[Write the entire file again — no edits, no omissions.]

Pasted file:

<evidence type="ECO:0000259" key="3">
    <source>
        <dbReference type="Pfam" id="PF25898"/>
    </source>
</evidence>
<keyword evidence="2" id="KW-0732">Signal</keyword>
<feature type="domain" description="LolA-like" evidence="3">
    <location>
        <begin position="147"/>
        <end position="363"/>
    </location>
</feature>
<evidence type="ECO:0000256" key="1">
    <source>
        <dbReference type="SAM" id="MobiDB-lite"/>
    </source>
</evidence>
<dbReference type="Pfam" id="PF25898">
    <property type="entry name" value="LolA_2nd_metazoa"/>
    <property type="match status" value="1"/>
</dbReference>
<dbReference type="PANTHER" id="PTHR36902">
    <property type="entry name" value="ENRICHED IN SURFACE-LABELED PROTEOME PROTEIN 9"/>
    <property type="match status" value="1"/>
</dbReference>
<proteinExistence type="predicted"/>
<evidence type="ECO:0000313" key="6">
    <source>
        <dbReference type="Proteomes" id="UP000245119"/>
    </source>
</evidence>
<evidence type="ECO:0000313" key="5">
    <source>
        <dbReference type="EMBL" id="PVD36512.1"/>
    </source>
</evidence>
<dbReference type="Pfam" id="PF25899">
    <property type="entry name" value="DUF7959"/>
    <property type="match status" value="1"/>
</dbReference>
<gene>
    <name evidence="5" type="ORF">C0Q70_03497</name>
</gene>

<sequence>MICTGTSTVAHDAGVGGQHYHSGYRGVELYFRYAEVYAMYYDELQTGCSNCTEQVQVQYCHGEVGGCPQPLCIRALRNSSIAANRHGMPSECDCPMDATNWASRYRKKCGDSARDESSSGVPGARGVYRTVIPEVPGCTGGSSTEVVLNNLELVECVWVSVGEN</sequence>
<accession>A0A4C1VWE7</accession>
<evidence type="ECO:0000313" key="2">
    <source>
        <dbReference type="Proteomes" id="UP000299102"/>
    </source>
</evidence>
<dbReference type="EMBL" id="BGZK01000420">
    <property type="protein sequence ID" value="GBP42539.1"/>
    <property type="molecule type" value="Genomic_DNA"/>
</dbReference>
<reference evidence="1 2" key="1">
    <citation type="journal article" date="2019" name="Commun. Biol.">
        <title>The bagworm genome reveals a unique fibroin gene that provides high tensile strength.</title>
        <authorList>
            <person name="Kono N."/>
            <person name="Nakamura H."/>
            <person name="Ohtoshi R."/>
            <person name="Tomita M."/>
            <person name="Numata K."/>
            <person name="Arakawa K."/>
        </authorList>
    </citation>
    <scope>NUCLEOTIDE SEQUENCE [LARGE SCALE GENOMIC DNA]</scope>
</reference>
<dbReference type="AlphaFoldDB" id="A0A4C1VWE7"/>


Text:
<evidence type="ECO:0000259" key="3">
    <source>
        <dbReference type="Pfam" id="PF25898"/>
    </source>
</evidence>
<keyword evidence="2" id="KW-0732">Signal</keyword>
<feature type="domain" description="LolA-like" evidence="3">
    <location>
        <begin position="147"/>
        <end position="363"/>
    </location>
</feature>
<evidence type="ECO:0000256" key="1">
    <source>
        <dbReference type="SAM" id="MobiDB-lite"/>
    </source>
</evidence>
<dbReference type="Pfam" id="PF25898">
    <property type="entry name" value="LolA_2nd_metazoa"/>
    <property type="match status" value="1"/>
</dbReference>
<dbReference type="PANTHER" id="PTHR36902">
    <property type="entry name" value="ENRICHED IN SURFACE-LABELED PROTEOME PROTEIN 9"/>
    <property type="match status" value="1"/>
</dbReference>
<proteinExistence type="predicted"/>
<evidence type="ECO:0000313" key="6">
    <source>
        <dbReference type="Proteomes" id="UP000245119"/>
    </source>
</evidence>
<evidence type="ECO:0000313" key="5">
    <source>
        <dbReference type="EMBL" id="PVD36512.1"/>
    </source>
</evidence>
<dbReference type="Pfam" id="PF25899">
    <property type="entry name" value="DUF7959"/>
    <property type="match status" value="1"/>
</dbReference>
<gene>
    <name evidence="5" type="ORF">C0Q70_03497</name>
</gene>

<sequence>MICTGTSTVAHDAGVGGQHYHSGYRGVELYFRYAEVYAMYYDELQTGCSNCTEQVQVQYCHGEVGGCPQPLCIRALRNSSIAANRHGMPSECDCPMDATNWASRYRKKCGDSARDESSSGVPGARGVYRTVIPEVPGCTGGSSTEVVLNNLELVECVWVSVGEN</sequence>
<accession>A0A4C1VWE7</accession>
<evidence type="ECO:0000313" key="2">
    <source>
        <dbReference type="Proteomes" id="UP000299102"/>
    </source>
</evidence>
<dbReference type="EMBL" id="BGZK01000420">
    <property type="protein sequence ID" value="GBP42539.1"/>
    <property type="molecule type" value="Genomic_DNA"/>
</dbReference>
<reference evidence="1 2" key="1">
    <citation type="journal article" date="2019" name="Commun. Biol.">
        <title>The bagworm genome reveals a unique fibroin gene that provides high tensile strength.</title>
        <authorList>
            <person name="Kono N."/>
            <person name="Nakamura H."/>
            <person name="Ohtoshi R."/>
            <person name="Tomita M."/>
            <person name="Numata K."/>
            <person name="Arakawa K."/>
        </authorList>
    </citation>
    <scope>NUCLEOTIDE SEQUENCE [LARGE SCALE GENOMIC DNA]</scope>
</reference>
<dbReference type="AlphaFoldDB" id="A0A4C1VWE7"/>